A few weeks ago I read somewhere that Henson Developments offered to sell the entire project to City of Vancouver for social housing. This raised a flag for me but I’m not sure if it was the developer seeking an expedited profit, indicates the project is precarious in our current real estate market, or simply a negotiating tactic. As other projects have recently gone dark, including Terrace House, my thoughts are that it may be delayed. With this and other developments, I hope it’s just a launch delay and not a complete shelving of the project or a reworking to a less ambitious design. Time will tell, although my outlook on Vancouver real estate has been steadily improving over the past month.

Neighbourhood context

The West End Community Plan identifies this block as allowing exceptionally tall towers thereby driving its transformation. The currently tallest building on the block, the Patina at 1028 Barclay Street, will first be eclipsed by The Butterfly currently under construction and then 1075 Nelson. Bosa Developments intends on joining the party with their twin Barclay Towers (shown in the header image of this post).

Image: Neighbourhood context for 1075 Nelson Street.

As it’s the smallest lot size allowed for tall towers, the street level for 1075 Nelson is not as spacious as you’ll see elsewhere. The compactness of the site removed the ability to insert a podium… perhaps thankfully so.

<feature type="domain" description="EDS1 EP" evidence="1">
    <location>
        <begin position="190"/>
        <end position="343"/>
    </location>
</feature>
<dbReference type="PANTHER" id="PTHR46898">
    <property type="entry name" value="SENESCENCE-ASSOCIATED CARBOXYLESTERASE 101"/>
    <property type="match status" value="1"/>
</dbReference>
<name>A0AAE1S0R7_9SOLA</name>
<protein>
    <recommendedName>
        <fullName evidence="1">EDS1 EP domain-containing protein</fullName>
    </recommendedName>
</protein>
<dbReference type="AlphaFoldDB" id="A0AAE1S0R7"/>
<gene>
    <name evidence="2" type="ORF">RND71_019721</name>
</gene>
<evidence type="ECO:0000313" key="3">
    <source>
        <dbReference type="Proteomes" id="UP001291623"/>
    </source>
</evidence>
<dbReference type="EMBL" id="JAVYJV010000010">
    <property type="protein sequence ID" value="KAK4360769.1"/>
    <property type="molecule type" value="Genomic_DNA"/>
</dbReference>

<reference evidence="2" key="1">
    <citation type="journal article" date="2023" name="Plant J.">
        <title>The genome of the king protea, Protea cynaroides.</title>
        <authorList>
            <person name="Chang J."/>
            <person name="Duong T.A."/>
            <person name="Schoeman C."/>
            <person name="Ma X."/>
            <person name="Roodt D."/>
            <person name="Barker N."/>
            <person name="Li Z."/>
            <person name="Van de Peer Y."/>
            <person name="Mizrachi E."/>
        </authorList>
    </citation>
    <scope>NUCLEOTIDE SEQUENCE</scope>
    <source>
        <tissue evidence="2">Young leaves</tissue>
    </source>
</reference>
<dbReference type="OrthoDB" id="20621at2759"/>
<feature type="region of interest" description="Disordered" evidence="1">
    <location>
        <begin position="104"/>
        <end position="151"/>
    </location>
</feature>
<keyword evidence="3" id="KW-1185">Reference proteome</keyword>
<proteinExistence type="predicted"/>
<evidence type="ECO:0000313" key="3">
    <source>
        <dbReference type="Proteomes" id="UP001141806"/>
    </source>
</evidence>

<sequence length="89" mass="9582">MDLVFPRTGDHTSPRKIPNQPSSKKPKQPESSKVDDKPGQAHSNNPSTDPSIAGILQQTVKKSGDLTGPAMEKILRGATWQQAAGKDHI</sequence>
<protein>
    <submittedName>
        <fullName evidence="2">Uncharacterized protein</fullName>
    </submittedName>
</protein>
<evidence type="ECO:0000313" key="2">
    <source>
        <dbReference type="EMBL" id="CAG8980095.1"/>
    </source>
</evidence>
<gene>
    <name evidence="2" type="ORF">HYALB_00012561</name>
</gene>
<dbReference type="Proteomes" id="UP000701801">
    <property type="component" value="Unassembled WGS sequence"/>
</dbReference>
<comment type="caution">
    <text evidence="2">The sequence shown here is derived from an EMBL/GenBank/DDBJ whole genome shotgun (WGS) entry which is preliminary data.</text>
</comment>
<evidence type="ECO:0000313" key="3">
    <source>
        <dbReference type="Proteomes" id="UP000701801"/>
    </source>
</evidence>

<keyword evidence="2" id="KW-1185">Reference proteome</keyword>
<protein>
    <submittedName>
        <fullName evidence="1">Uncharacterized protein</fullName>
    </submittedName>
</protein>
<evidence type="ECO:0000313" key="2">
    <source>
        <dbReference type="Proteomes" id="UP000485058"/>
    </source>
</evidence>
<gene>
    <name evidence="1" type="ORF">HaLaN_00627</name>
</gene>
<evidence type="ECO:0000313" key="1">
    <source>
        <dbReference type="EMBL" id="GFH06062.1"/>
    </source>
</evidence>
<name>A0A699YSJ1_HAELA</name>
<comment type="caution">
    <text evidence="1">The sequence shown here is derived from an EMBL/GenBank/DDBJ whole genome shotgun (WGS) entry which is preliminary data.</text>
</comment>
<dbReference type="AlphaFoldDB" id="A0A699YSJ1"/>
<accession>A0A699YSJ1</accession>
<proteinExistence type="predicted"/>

Renderings: Excerpt from open house boards showing the proximity to neighbouring buildings and compactness of the site.

1575 Nelson Passive House

City Council comments

It was interesting to gain the thoughts of each Councillor during their journey towards the 7 to 3 vote in favour. Mayor Stewart provided the most eloquent support for the project but all Councillors shared their thoughts. The teleconference format didn’t disappoint when someone accidentally unmuted to share an exasperated ‘What?!?’ when a Councillor posed an unclear question.

Highlighted project benefits:

  • a private project providing social housing to City of Vancouver
  • environmental sustainability
  • unique building form in Vancouver
  • contributing to Vancouver’s economic recovery following Covid-19
  • expanding the local Passive House industry (both in design and materials)
  • density of the project provides much needed housing during a supply crisis

Highlighted concerns:

  • the $70 million cost for approximately 102 social housing units is steep
  • the density is too high
  • separate doors for the social housing and market homes (this isn’t a clearcut issue between rich and poor as it involves other factors such as ease of maintenance)
  • shading on Nelson Park, particularly the school (the design of the power station and new school destined for Nelson Park is not yet known)

Resources and links

• City of Vancouver Council meeting recording and documents

• 1075 Nelson Street – staff presentation to Vancouver Council

• 1075 Neson Street – Open House Boards

• 1075 Nelson Street – Model shots from City Council meeting

• 1075 Nelson – Design Review Panel

• Passive House Canada


I hope you enjoyed the post. As always, please reach out if you have questions or want to chat about Vancouver city building and condos.

All the best!

Jason Hutchison
604.314.7138    [email protected]